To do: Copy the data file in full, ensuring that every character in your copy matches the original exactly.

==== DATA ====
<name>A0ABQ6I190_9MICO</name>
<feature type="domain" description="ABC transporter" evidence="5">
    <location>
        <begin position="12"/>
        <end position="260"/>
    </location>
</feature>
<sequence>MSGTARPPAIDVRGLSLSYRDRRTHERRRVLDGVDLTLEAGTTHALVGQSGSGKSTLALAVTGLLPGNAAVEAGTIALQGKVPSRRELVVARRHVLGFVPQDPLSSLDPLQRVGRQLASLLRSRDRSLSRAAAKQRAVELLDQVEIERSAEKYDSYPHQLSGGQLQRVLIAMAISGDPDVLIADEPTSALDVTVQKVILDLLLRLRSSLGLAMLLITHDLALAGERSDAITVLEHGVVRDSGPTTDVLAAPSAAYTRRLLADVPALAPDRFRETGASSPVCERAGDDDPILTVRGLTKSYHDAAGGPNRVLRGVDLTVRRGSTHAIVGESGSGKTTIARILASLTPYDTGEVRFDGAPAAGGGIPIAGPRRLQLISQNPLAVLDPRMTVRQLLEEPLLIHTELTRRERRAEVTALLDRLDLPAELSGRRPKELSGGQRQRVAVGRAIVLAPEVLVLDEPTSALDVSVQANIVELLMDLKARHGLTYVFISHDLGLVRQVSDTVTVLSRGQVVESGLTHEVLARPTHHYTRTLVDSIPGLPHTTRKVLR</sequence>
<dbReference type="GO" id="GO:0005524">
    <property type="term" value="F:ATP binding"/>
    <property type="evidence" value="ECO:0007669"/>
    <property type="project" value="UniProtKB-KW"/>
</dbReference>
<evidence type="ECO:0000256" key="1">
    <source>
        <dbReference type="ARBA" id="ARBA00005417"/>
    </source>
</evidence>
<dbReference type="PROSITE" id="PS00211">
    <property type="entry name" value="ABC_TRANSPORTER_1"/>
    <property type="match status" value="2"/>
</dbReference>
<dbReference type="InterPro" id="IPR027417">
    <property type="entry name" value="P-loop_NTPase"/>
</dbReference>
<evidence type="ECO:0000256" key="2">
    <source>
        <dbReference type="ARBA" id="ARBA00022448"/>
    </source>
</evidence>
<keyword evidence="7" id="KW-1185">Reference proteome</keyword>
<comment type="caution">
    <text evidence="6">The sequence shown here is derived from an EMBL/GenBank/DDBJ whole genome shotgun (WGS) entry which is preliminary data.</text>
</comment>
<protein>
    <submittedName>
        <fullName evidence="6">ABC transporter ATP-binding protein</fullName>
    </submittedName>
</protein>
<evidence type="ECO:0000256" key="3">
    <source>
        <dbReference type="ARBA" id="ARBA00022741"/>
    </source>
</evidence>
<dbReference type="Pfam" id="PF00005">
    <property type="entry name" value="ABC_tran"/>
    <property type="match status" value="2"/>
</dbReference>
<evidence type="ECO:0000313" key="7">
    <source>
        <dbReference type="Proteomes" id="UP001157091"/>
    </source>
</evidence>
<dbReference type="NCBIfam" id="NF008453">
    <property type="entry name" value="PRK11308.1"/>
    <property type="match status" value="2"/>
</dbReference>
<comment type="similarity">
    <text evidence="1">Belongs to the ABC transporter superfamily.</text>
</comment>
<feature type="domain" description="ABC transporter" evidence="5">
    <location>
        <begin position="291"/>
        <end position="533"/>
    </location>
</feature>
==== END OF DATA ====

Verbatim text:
<name>A0ABQ6I190_9MICO</name>
<feature type="domain" description="ABC transporter" evidence="5">
    <location>
        <begin position="12"/>
        <end position="260"/>
    </location>
</feature>
<sequence>MSGTARPPAIDVRGLSLSYRDRRTHERRRVLDGVDLTLEAGTTHALVGQSGSGKSTLALAVTGLLPGNAAVEAGTIALQGKVPSRRELVVARRHVLGFVPQDPLSSLDPLQRVGRQLASLLRSRDRSLSRAAAKQRAVELLDQVEIERSAEKYDSYPHQLSGGQLQRVLIAMAISGDPDVLIADEPTSALDVTVQKVILDLLLRLRSSLGLAMLLITHDLALAGERSDAITVLEHGVVRDSGPTTDVLAAPSAAYTRRLLADVPALAPDRFRETGASSPVCERAGDDDPILTVRGLTKSYHDAAGGPNRVLRGVDLTVRRGSTHAIVGESGSGKTTIARILASLTPYDTGEVRFDGAPAAGGGIPIAGPRRLQLISQNPLAVLDPRMTVRQLLEEPLLIHTELTRRERRAEVTALLDRLDLPAELSGRRPKELSGGQRQRVAVGRAIVLAPEVLVLDEPTSALDVSVQANIVELLMDLKARHGLTYVFISHDLGLVRQVSDTVTVLSRGQVVESGLTHEVLARPTHHYTRTLVDSIPGLPHTTRKVLR</sequence>
<dbReference type="GO" id="GO:0005524">
    <property type="term" value="F:ATP binding"/>
    <property type="evidence" value="ECO:0007669"/>
    <property type="project" value="UniProtKB-KW"/>
</dbReference>
<evidence type="ECO:0000256" key="1">
    <source>
        <dbReference type="ARBA" id="ARBA00005417"/>
    </source>
</evidence>
<dbReference type="PROSITE" id="PS00211">
    <property type="entry name" value="ABC_TRANSPORTER_1"/>
    <property type="match status" value="2"/>
</dbReference>
<dbReference type="InterPro" id="IPR027417">
    <property type="entry name" value="P-loop_NTPase"/>
</dbReference>
<evidence type="ECO:0000256" key="2">
    <source>
        <dbReference type="ARBA" id="ARBA00022448"/>
    </source>
</evidence>
<keyword evidence="7" id="KW-1185">Reference proteome</keyword>
<comment type="caution">
    <text evidence="6">The sequence shown here is derived from an EMBL/GenBank/DDBJ whole genome shotgun (WGS) entry which is preliminary data.</text>
</comment>
<protein>
    <submittedName>
        <fullName evidence="6">ABC transporter ATP-binding protein</fullName>
    </submittedName>
</protein>
<evidence type="ECO:0000256" key="3">
    <source>
        <dbReference type="ARBA" id="ARBA00022741"/>
    </source>
</evidence>
<dbReference type="Pfam" id="PF00005">
    <property type="entry name" value="ABC_tran"/>
    <property type="match status" value="2"/>
</dbReference>
<evidence type="ECO:0000313" key="7">
    <source>
        <dbReference type="Proteomes" id="UP001157091"/>
    </source>
</evidence>
<dbReference type="NCBIfam" id="NF008453">
    <property type="entry name" value="PRK11308.1"/>
    <property type="match status" value="2"/>
</dbReference>
<comment type="similarity">
    <text evidence="1">Belongs to the ABC transporter superfamily.</text>
</comment>
<feature type="domain" description="ABC transporter" evidence="5">
    <location>
        <begin position="291"/>
        <end position="533"/>
    </location>
</feature>